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Mike Brown downplays Magic Johnson's concerns about job security

May 12, 2012|By Mark Medina

The Lakers are heading into what could be their last game of the 2011-2012 season. In Magic Johnson's eyes, the Lakers' Game 7 matchup Saturday night at Staples Center could also mark Mike Brown's last game as the Lakers coach.

But as Brown stood among a group of reporters at Saturday's morning shoot-around, he gave the impression that he's hardly concerned about the prediction Johnson shared Friday night as an ESPN NBA analyst.

"Magic's a good guy and he's entitled to his opinion," Brown said. "ESPN probably pays him seven figures. So he's got to make comments wherever he feels it's necessary to make comments and he's got to make the comments he feels are the truth or he believes in. He's free to say what he wants."

Johnson sold his 4.5% stake in the Lakers in 2010, but he remains on the payroll as a vice president. The Lakers' star also remains close with owner Jerry Buss. Yet it remains to be seen how much Johnson's opinion truly reflects the Lakers' sentiments.  The Lakers' front office has publicly praised Brown's performance as head coach in his first season. Brown, who makes an average of $4.5 million a year, has two more guaranteed years followed by a team option.

"That's a Magic Johnson opinion," Lakers forward Metta World Peace said when told of the prediction.  "That's not my concern. I don't have anything to do with his opinion. We're in America, first off. You have freedom of speech. Secondly, anybody is entitled to a opinion. That's one opinion and he's entitled to his opinion. So I can't judge him for his opinion."



Johnson, in fact, has provided plenty of opinions.

Before the Dallas Mavericks swept the Lakers in the 2011 NBA Western Conference semifinals, Johnson urged Lakers owner Jerry Buss to "blow this team up." That involved  being open to trading anyone except Kobe Bryant. In mid-February, Johnson commented that executive Jim Buss needed to meet with Bryant so he'd become more informed about the front office's plans.  Johnson also suggested Jim Buss has more power in the front office than Mitch Kupchak, an assertion the Lakers general manager later disputed to The Times' Mike Bresnahan.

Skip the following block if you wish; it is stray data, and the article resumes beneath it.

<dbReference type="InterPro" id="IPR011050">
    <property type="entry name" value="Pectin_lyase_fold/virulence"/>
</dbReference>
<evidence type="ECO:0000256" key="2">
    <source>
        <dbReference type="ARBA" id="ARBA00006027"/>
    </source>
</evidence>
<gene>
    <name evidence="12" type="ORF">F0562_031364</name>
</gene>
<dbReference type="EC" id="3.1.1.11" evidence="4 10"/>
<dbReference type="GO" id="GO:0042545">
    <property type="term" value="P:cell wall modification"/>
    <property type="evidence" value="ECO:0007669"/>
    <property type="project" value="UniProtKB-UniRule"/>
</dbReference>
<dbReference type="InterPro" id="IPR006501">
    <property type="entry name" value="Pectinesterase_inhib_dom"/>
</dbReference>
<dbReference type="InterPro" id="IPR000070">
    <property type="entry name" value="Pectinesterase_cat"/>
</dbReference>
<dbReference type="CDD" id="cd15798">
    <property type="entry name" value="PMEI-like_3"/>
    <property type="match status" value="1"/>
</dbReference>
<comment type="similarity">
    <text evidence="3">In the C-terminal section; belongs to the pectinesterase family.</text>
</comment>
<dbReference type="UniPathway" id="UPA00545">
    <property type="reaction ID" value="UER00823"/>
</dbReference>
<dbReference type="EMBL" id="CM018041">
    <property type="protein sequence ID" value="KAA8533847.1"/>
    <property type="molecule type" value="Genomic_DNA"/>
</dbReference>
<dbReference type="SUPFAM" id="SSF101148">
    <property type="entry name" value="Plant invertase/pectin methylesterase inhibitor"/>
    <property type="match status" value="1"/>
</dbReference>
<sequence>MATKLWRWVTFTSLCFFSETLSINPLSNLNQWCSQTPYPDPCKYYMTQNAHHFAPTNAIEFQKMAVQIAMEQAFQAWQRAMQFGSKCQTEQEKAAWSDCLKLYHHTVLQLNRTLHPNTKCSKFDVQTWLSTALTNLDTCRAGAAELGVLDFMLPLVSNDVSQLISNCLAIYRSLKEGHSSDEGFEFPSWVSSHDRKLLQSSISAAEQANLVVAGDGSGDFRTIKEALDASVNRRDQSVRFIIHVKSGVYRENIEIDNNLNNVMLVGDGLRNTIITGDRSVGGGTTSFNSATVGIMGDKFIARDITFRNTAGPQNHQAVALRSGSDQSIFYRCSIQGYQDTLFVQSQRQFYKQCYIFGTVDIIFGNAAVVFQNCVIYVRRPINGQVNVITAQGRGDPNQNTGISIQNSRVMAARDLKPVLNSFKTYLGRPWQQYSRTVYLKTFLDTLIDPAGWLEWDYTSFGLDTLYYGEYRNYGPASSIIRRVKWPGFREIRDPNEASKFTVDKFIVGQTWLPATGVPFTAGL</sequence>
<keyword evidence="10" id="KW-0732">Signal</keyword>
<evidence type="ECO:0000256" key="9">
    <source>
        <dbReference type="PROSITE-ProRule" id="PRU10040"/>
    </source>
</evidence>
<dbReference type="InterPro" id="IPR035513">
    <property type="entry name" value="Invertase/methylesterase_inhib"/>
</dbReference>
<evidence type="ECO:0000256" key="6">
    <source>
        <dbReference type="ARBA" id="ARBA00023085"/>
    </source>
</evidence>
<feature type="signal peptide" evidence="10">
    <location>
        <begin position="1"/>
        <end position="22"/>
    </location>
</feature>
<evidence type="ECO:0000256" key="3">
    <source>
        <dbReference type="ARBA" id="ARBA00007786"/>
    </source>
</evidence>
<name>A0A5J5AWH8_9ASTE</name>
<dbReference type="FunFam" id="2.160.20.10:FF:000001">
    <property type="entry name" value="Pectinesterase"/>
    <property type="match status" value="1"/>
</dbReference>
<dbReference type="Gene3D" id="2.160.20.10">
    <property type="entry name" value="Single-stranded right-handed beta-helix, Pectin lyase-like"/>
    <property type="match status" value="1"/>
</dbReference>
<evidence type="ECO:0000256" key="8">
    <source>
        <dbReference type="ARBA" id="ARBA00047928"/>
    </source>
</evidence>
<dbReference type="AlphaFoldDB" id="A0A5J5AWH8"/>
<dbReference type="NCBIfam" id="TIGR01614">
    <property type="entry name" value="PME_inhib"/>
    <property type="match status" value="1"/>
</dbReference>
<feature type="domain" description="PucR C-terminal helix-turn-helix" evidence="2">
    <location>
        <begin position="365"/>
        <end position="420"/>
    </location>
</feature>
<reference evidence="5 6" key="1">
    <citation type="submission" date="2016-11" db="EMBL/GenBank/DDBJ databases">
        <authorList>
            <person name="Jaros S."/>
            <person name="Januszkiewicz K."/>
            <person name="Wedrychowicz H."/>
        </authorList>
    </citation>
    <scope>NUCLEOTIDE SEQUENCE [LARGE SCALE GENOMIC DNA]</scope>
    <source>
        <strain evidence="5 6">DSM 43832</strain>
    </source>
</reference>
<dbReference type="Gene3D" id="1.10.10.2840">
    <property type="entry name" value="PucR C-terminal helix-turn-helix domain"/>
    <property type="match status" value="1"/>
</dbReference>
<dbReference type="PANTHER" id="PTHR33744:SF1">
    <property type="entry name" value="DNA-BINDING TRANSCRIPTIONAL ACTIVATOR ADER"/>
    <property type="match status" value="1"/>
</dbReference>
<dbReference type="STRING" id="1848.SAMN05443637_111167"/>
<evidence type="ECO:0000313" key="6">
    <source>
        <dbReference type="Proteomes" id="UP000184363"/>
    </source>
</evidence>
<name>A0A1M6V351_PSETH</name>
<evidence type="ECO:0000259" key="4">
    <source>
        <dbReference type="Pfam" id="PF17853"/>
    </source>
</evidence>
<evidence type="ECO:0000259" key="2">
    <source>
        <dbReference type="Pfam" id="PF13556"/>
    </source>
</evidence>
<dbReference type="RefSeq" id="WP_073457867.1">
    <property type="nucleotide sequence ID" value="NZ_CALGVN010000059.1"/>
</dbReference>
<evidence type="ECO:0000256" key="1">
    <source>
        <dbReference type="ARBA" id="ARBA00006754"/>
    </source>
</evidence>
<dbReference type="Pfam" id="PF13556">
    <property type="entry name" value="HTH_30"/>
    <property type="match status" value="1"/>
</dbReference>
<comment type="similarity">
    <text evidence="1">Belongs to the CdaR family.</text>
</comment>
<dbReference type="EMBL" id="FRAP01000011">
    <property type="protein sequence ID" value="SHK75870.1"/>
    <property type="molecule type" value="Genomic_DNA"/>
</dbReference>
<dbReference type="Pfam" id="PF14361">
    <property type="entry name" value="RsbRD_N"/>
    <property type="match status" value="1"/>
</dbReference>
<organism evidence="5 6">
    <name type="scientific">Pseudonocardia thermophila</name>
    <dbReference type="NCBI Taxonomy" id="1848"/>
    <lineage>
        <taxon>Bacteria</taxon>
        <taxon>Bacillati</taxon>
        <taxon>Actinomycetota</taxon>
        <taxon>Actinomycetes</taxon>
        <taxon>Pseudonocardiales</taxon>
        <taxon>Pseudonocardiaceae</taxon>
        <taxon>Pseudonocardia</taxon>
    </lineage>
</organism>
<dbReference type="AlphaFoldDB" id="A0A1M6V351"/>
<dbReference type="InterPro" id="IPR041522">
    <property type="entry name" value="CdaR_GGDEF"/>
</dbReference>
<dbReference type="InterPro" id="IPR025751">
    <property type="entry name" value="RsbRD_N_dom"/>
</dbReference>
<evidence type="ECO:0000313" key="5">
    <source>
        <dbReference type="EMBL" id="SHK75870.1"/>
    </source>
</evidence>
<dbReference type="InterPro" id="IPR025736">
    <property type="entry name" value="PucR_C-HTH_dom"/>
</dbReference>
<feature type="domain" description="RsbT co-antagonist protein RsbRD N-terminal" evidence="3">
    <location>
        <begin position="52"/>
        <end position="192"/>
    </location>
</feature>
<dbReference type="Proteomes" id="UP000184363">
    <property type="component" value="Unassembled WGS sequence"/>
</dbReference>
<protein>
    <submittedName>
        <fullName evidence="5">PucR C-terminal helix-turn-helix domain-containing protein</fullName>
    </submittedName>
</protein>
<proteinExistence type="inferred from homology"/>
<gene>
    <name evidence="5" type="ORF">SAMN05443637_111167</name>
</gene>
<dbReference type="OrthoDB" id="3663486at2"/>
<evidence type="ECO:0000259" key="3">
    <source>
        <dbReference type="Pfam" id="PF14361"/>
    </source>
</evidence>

After becoming part of  Guggenheim Baseball Management, the new Dodgers ownership group, Johnson said in a statement that he intends to "build on the fantastic foundation laid by Frank McCourt," a comment that earned plenty of scorn because it praised the highly unpopular former Dodgers owner.

Brown couldn't help but laugh when a reporter remarked that Johnson should be more concerned about the Dodgers than speculating about Brown's job security. "He said that," Brown said, pointing to a reporter. "I did not."

Regardless of whether Johnson's statements prove true or not, it still provides an additional backdrop surrounding future off-season plans should the Lakers lose in the first round.

"My focus is on winning this game," Brown said. "That's it. All the other stuff, I don't have control over the other stuff. I think I've told pretty much everybody here covering me that you guys have jobs to do. Magic has a job to do and one of his jobs is to voice his opinion. He's a great guy. There's nothing for me to be concerned about there. I'm playing and coaching to win this game tonight. That's it."


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Mike Brown downplays Magic Johnson's concerns about job security

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